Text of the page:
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The National Portrait Gallery acknowledges the Traditional Custodians of Country throughout Australia and recognises the continuing connection to lands, waters and communities. We pay our respect to Aboriginal and Torres Strait Islander cultures and to Elders both past and present.

Aboriginal and Torres Strait Islander viewers are warned that this website contains images of deceased persons.

Ellen Terry ('Choosing'), 1864

by George Frederic Watts

Oil on strawboard mounted on Gatorfoam, 472 x 352 mm.

National Portrait Gallery, London. Accepted in lieu of tax by H.M. Government and allocated to the Gallery, 1975 (NPG 5048).
© National Portrait Gallery, London.

Source: npg.org.uk

Love Stories highlights the relationship between portraiture, love and desire and introduces the idea that concepts of love have changed over time. Amongst the many themes explored is the traditional idea of the muse as a beautiful yet invariably unobtainable woman who is desired by and inspires the creativity of a male artist, with her portrait serving as a means of ‘possessing’ the beloved. This portrait of Ellen Terry encapsulates that traditional relationship of artist and muse.

Born into a family of actors, Ellen Terry began performing as a child, acting in Shakespeare plays in London, and going on to tour throughout the British provinces in her teens.  She was already a famous actress by the time of her marriage to the much older artist George Frederick Watts, who painted his young wife repeatedly.  The deeply romantic portrait included here was completed shortly after their marriage, and is testament to his strength of feeling.  Terry makes a choice between the blowsy and fragrance-less camellia and the more homely violet, in her hand, which was representative of domestic virtue. This represented her choosing between the stage and the home.  Despite her integrity, the marriage was over within a year, and a mutual friend described the relationship as ‘absurd’: ‘he might as well marry the dawn or the twilight or any other evanescent and elusive loveliness of nature’.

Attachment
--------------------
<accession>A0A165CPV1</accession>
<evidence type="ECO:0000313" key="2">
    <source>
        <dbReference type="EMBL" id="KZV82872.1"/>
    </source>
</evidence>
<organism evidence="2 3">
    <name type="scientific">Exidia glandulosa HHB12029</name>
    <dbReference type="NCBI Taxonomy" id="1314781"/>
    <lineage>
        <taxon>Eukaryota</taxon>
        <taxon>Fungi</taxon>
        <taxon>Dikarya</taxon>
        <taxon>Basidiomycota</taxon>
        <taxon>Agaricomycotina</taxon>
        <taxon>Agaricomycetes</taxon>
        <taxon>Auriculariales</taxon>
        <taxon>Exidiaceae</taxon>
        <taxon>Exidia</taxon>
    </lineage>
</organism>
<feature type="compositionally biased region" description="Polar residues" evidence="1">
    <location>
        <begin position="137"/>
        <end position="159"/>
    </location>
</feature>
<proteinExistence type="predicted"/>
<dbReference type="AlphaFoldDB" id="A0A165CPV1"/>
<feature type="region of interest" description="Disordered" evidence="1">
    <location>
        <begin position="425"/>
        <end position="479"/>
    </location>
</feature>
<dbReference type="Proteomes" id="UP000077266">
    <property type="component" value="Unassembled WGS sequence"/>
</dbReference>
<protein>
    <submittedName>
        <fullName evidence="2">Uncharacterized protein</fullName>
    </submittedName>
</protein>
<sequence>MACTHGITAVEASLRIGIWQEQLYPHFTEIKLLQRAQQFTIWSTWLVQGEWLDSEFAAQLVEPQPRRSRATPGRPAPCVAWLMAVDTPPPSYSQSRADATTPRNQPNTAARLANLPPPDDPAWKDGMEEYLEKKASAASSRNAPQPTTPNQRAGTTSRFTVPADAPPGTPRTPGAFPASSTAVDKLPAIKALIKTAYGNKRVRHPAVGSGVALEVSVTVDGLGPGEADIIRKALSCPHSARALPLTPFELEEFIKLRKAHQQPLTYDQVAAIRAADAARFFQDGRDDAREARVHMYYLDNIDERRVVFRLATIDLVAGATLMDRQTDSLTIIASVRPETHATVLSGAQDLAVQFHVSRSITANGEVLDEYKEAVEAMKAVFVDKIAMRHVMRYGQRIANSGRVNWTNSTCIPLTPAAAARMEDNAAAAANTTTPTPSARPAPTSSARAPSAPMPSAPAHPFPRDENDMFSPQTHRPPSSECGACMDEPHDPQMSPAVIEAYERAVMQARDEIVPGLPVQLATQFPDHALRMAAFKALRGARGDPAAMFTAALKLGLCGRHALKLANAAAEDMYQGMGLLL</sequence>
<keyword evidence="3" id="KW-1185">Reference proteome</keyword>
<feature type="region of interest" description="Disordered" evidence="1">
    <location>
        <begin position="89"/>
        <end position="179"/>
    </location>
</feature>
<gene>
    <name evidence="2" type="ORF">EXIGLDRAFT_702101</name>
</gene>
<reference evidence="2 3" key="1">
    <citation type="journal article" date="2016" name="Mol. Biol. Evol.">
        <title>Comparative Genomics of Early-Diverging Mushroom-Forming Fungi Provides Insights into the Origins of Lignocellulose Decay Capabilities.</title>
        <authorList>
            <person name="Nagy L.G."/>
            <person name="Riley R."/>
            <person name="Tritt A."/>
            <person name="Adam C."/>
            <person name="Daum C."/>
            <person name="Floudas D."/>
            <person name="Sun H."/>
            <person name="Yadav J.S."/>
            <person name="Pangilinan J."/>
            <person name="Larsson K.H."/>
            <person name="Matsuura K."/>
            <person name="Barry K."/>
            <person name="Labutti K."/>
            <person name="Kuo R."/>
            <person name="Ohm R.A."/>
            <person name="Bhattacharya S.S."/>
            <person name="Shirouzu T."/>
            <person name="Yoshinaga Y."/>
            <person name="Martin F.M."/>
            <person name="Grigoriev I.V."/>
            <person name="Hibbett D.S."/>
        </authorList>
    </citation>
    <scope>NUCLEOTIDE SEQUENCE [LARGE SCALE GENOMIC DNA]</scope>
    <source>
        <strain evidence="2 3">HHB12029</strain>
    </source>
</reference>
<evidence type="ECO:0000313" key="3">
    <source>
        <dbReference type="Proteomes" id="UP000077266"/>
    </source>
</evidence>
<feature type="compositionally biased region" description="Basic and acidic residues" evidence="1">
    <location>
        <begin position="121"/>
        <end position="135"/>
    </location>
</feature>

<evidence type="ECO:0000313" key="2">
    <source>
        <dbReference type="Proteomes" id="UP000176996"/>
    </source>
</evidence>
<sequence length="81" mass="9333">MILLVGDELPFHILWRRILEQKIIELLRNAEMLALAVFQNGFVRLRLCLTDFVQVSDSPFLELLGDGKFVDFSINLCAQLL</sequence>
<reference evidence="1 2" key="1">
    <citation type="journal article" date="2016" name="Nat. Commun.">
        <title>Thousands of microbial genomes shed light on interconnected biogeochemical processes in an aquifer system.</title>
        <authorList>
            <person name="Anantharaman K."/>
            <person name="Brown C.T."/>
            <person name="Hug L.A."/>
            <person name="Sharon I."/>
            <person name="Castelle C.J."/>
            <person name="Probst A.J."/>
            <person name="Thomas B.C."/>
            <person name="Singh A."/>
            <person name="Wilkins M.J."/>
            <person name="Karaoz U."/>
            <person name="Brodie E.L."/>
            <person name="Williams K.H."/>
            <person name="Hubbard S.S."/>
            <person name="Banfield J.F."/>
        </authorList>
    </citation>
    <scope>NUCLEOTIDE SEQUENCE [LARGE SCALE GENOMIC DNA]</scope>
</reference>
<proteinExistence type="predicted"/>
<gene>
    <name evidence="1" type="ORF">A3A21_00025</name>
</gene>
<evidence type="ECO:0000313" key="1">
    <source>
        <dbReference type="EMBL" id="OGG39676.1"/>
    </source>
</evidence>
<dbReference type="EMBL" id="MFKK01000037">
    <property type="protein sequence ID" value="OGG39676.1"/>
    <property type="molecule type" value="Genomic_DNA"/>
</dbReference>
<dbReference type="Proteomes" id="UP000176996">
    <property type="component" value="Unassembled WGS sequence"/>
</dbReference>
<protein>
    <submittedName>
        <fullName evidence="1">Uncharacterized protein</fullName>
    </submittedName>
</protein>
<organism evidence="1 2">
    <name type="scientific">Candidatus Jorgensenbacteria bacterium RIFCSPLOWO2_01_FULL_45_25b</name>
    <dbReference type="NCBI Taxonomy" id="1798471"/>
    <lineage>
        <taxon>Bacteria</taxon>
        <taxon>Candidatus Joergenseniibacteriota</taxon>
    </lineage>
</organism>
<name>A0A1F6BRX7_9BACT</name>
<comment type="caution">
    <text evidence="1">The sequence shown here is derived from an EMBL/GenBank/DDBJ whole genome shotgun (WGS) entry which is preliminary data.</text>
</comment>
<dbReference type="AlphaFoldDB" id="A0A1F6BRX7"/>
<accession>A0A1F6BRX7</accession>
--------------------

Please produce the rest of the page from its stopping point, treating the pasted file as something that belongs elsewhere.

Other more recent portraits in the exhibition go on to deconstruct the idea of the muse, radically re-imagining the figure of the muse, the limits of desire and the subject of the gaze.

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The National Portrait Gallery acknowledges the Traditional Custodians of Country throughout Australia and recognises the continuing connection to lands, waters and communities. We pay our respect to Aboriginal and Torres Strait Islander cultures and to Elders both past and present.

Aboriginal and Torres Strait Islander viewers are warned that this website contains images of deceased persons.